Most Public Bitcoin Mining Firms Will Survive the Halving: Analysis



Experts say that Bitcoin’s massive price surge—interrupted, for the moment, by a deep dip—has paved a safe path forward for Bitcoin mining companies post-halving.

Back in January, Cantor Fitzgerald estimated the average “all-in” cost to mine one coin for several publicly traded Bitcoin mining firms after the halving in April, which will cut miner revenues in half in BTC terms. Bitcoin traded for $40,000 at the time, leaving just two of 13 firms in the profit zone.

At today’s price of $67,000, however, every firm analyzed—including Marathon Digital (MARA), Riot Platforms (RIOT), and Iris Energy (IREN)—would be firmly in the green.

Self-reported performance figures from the miners would appear to back that up.

In its February Investor Update, Iris Energy said its electricity cost per BTC was $20,158, implying it will spend approximately $40,000 to mine coins after the halving.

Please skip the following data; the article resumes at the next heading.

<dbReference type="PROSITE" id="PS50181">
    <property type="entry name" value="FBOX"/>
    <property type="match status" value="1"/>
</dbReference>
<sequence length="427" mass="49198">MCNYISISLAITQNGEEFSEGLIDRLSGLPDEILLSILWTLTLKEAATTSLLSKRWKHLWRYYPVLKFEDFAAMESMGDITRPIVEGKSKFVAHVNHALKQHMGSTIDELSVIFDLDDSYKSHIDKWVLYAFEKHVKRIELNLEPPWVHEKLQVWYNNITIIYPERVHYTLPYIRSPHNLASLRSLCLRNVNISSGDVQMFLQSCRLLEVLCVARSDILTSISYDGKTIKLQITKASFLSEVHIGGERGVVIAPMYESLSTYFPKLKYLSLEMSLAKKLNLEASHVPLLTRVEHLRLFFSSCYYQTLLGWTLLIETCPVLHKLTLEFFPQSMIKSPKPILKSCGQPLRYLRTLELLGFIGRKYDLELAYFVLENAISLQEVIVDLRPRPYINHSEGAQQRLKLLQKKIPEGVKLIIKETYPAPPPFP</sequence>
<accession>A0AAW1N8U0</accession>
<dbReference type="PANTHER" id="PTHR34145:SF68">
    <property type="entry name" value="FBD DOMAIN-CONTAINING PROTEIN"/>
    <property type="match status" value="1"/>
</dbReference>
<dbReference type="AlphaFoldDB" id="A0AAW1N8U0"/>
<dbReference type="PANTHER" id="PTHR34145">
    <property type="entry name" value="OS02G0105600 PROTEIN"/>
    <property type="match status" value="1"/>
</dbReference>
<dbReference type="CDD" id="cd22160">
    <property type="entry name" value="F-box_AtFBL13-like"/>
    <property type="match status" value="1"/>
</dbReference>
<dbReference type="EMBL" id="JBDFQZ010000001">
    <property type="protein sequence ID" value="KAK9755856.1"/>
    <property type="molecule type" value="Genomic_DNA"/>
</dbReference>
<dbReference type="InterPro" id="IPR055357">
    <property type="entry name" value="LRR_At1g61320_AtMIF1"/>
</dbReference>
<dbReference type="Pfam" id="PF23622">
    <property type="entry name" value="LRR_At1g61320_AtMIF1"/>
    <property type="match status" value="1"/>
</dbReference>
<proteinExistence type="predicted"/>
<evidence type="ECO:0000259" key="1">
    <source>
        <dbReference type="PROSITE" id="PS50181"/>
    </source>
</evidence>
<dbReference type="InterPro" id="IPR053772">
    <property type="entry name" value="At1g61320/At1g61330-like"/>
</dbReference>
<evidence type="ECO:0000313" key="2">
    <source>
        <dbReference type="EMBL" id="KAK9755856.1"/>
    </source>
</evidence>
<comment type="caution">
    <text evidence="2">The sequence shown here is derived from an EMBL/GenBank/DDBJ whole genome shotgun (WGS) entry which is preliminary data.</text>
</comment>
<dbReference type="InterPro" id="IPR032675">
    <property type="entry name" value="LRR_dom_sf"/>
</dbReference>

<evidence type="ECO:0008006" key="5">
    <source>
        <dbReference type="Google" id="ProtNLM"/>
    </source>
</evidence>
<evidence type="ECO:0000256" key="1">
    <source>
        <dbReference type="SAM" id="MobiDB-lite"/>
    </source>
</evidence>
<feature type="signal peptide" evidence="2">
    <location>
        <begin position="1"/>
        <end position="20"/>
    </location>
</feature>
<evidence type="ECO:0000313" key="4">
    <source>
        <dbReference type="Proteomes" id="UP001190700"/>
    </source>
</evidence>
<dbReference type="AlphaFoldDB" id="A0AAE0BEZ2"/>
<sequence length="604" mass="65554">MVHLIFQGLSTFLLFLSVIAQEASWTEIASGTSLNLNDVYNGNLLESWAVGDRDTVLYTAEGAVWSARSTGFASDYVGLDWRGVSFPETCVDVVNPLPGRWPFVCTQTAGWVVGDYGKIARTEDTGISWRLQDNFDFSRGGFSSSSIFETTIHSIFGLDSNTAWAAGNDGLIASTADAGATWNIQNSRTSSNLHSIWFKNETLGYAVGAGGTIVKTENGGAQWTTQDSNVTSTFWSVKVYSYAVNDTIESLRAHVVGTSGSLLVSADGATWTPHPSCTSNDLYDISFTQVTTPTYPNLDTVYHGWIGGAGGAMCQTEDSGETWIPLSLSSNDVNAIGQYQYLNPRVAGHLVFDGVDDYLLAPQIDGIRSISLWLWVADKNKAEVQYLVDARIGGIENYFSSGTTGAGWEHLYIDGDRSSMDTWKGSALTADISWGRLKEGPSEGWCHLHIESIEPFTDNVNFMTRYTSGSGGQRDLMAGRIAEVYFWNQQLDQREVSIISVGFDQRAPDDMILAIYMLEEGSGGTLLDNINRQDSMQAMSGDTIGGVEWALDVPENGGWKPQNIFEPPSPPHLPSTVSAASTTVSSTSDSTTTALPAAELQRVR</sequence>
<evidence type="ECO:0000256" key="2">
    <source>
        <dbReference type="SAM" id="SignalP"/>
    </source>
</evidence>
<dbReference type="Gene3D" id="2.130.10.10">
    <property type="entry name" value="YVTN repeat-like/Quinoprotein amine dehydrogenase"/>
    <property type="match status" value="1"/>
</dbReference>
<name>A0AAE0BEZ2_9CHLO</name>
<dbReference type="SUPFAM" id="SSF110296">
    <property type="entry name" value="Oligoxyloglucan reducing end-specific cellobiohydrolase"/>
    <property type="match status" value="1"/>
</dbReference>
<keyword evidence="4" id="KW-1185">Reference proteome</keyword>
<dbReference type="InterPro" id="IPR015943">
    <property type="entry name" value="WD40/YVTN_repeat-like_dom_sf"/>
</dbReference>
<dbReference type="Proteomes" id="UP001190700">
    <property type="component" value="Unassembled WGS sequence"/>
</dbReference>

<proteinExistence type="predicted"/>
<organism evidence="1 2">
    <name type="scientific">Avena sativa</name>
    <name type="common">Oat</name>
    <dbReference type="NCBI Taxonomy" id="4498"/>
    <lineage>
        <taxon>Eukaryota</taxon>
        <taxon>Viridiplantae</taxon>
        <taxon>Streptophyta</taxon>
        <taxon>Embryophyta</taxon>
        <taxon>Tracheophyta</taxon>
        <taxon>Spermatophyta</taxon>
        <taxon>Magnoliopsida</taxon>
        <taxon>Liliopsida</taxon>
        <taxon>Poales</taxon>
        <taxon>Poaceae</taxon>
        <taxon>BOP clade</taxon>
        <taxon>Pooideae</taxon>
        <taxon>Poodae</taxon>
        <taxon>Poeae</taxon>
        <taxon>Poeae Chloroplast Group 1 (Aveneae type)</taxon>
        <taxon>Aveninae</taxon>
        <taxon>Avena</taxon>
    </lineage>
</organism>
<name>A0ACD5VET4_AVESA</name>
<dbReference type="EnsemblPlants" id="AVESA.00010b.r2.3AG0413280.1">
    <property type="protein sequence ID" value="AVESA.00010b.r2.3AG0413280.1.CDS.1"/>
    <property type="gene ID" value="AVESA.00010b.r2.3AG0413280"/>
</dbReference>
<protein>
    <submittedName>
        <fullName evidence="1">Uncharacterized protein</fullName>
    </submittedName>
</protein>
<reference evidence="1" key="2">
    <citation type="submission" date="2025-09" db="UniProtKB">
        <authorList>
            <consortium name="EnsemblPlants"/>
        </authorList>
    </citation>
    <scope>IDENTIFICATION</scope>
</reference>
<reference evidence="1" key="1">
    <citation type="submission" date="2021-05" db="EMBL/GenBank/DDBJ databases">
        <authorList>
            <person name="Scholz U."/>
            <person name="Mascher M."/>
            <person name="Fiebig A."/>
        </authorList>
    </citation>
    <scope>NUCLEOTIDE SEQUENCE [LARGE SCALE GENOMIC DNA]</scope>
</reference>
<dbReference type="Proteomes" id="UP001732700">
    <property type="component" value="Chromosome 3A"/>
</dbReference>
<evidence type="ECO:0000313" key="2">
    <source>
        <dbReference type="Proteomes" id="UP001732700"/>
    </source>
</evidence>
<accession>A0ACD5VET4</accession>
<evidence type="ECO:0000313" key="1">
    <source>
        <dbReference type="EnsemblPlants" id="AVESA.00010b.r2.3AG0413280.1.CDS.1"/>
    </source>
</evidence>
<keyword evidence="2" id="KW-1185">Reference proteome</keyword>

It’s a promising sign for long-term buyers of mining stocks, whose investments have bled substantially since the launch of Bitcoin spot ETFs in January.

While other Bitcoin equity proxies like MicroStrategy (MSTR) and Coinbase (COIN) have recovered substantially from the post-launch dip, most miners continue to fall as fears around the halving plague the entire industry.

CleanSpark (CLSK) stands as one of the only exceptions, up 57% year-to-date, roughly in line with the gains of BTC itself. By both the company’s measures and Cantor’s analysis, CleanSpark’s mining cost per coin will remain under $37,000—and likely much lower.

“CLSK are doing things well, growing quickly and doing it through dilution, which is probably the best way,” Anthony Power, CEO of Power Mining Analysis, told Decrypt. “CLSK grew 6.0 exahashes per second (60%) YTD – that’s why the stock price is higher.”

Power named Bitdeer as another highly efficient contender, saying it is “the complete vertically integrated BTC mining company.” Between its self-mining fleet, hosting services, cloud-based mining, and ASIC production, the firm’s “cash cost” per Bitcoin mined stood at just $18,319 as of the third quarter of 2023, per the analysts’ calculations.

“Cash costs are everything you need to pay for with cash,” he explained. “Excludes depreciation and stock compensation.”

Cantor’s January estimate placed Bitdeer’s cost per mined coin at just $17,744 post-halving, substantially lower than all competitors.

Edited by Ryan Ozawa.





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